Belief in Biblical End-Times Stifling Climate Change Action in U.S.: Study
The United States has failed to take action to mitigate climate change thanks in part to the large number of religious Americans who believe the world has a set expiration date.
Research by David C. Barker of the University of Pittsburgh and David H. Bearce of the University of Colorado uncovered that belief in the biblical end-times was a motivating factor behind resistance to curbing climate change.
“[T]he fact that such an overwhelming percentage of Republican citizens profess a belief in the Second Coming (76 percent in 2006, according to our sample) suggests that governmental attempts to curb greenhouse emissions would encounter stiff resistance even if every Democrat in the country wanted to curb them,” Barker and Bearce wrote in their study, which will be published in the June issue of Political Science Quarterly.
The study, based on data from the 2007 Cooperative Congressional Election Study, uncovered that belief in the “Second Coming” of Jesus reduced the probability of strongly supporting government action on climate change by 12 percent when controlling for a number of demographic and cultural factors. When the effects of party affiliation, political ideology, and media distrust were removed from the analysis, the belief in the “Second Coming” increased this effect by almost 20 percent.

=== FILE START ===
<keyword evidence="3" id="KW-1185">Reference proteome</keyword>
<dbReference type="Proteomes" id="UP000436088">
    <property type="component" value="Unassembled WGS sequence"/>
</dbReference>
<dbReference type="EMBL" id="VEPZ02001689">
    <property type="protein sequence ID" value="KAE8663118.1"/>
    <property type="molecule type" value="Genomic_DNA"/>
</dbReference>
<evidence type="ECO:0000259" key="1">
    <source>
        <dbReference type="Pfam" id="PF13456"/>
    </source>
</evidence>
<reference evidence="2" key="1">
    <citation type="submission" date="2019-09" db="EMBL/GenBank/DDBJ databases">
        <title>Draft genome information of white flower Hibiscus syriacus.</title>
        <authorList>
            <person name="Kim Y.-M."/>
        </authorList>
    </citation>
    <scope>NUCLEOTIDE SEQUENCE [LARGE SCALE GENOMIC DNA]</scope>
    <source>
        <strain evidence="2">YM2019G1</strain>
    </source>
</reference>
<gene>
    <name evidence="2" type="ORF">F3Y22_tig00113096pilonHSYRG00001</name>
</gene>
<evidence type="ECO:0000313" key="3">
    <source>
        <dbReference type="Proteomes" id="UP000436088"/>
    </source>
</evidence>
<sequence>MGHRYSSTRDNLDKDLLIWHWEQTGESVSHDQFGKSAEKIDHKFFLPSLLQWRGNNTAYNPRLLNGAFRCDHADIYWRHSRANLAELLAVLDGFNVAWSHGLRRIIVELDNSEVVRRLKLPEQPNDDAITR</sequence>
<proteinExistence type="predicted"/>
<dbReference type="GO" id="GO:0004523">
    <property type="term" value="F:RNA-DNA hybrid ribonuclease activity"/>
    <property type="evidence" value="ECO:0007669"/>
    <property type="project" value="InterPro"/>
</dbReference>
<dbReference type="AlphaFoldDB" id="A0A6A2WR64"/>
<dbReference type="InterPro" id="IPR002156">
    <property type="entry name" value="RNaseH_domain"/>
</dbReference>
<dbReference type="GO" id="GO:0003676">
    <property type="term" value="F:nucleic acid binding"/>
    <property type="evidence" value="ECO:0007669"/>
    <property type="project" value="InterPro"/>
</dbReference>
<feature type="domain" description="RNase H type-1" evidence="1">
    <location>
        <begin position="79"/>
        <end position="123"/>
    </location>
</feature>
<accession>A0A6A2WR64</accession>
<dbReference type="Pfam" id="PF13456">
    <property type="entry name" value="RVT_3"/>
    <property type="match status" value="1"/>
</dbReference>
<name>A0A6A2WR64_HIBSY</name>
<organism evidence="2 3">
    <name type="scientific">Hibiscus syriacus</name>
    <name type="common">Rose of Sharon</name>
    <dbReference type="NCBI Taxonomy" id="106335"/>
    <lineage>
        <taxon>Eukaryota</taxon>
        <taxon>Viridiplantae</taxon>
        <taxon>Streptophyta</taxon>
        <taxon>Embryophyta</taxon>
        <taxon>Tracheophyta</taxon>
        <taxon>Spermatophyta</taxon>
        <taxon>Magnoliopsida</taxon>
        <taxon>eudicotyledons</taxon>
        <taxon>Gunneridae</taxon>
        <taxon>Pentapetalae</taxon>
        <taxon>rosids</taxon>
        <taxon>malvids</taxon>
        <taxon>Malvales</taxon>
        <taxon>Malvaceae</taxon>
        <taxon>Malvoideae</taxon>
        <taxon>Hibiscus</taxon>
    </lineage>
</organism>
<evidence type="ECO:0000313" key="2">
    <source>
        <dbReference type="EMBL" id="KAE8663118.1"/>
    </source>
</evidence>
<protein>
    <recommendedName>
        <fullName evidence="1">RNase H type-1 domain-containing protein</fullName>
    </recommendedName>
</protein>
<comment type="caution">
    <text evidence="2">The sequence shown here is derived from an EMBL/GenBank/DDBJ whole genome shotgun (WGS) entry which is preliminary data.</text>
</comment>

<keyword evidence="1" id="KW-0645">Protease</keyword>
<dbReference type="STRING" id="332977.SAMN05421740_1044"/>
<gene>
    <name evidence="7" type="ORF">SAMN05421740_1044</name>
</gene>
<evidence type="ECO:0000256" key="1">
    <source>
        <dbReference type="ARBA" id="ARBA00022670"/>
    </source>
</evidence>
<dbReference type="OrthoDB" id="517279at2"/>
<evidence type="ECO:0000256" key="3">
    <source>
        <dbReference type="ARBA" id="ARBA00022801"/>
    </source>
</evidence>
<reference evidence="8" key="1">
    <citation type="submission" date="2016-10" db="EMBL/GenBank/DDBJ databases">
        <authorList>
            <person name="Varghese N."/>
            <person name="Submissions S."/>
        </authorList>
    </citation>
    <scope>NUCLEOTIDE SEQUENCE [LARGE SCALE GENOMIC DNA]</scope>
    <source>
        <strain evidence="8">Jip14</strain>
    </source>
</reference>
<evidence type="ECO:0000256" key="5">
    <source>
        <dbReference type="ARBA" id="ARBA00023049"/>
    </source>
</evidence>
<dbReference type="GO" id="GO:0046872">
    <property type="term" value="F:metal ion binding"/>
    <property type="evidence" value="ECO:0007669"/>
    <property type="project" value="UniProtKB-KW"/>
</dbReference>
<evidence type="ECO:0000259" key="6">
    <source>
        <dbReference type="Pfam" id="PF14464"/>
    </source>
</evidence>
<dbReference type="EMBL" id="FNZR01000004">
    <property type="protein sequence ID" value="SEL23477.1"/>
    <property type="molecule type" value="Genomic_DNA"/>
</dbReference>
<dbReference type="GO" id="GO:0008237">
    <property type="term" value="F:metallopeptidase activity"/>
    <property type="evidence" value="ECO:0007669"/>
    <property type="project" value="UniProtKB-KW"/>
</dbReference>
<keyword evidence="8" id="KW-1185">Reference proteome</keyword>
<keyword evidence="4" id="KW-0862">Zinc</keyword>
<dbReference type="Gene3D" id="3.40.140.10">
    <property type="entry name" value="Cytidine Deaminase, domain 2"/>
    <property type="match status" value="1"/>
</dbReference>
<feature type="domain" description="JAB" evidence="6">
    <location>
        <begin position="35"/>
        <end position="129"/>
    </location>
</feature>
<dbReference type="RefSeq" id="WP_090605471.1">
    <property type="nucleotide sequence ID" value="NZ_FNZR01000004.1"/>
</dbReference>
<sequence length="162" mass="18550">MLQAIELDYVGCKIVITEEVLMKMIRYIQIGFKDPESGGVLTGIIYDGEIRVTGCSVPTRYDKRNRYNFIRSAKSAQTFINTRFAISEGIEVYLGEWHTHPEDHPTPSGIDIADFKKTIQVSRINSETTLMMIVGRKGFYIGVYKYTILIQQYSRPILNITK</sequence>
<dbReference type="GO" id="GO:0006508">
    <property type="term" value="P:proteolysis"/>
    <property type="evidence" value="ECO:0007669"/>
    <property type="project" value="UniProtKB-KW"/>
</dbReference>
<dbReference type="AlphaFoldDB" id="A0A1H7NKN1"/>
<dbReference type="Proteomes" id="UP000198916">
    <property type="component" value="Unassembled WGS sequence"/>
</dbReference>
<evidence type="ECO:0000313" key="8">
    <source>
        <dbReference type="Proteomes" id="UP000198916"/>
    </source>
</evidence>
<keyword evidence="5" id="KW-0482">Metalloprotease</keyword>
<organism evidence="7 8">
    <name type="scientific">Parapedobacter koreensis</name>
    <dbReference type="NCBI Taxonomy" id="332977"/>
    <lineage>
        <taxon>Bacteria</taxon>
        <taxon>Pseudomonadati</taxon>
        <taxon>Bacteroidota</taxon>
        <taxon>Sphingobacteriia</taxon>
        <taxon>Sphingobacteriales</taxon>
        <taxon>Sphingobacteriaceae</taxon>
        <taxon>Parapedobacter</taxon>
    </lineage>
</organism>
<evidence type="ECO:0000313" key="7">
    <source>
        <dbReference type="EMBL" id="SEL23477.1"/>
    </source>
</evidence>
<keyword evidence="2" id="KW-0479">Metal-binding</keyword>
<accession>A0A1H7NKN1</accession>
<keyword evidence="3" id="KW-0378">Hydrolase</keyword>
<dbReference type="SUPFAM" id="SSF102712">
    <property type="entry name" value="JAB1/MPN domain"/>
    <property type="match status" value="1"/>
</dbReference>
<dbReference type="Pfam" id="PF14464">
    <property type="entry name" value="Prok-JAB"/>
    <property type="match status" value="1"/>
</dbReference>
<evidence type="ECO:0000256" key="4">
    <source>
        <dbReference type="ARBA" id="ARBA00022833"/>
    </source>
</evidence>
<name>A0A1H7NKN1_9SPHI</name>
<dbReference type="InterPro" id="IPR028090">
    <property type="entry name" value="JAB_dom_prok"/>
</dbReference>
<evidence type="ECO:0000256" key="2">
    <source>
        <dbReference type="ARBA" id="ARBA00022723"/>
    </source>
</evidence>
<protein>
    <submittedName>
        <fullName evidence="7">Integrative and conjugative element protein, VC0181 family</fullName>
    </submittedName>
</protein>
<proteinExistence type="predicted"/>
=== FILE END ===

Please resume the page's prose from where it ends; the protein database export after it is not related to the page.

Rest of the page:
“[I]t stands to reason that most nonbelievers would support preserving the Earth for future generations, but that end-times believers would rationally perceive such efforts to be ultimately futile, and hence ill-advised,” Barker and Bearce explained.
That very sentiment has been expressed by federal legislators. Rep. John Shimkus (R-IL) said in 2010 that he opposed action on climate change because “the Earth will end only when God declares it to be over.” He is the chairman of the Subcommittee on Environment and the Economy.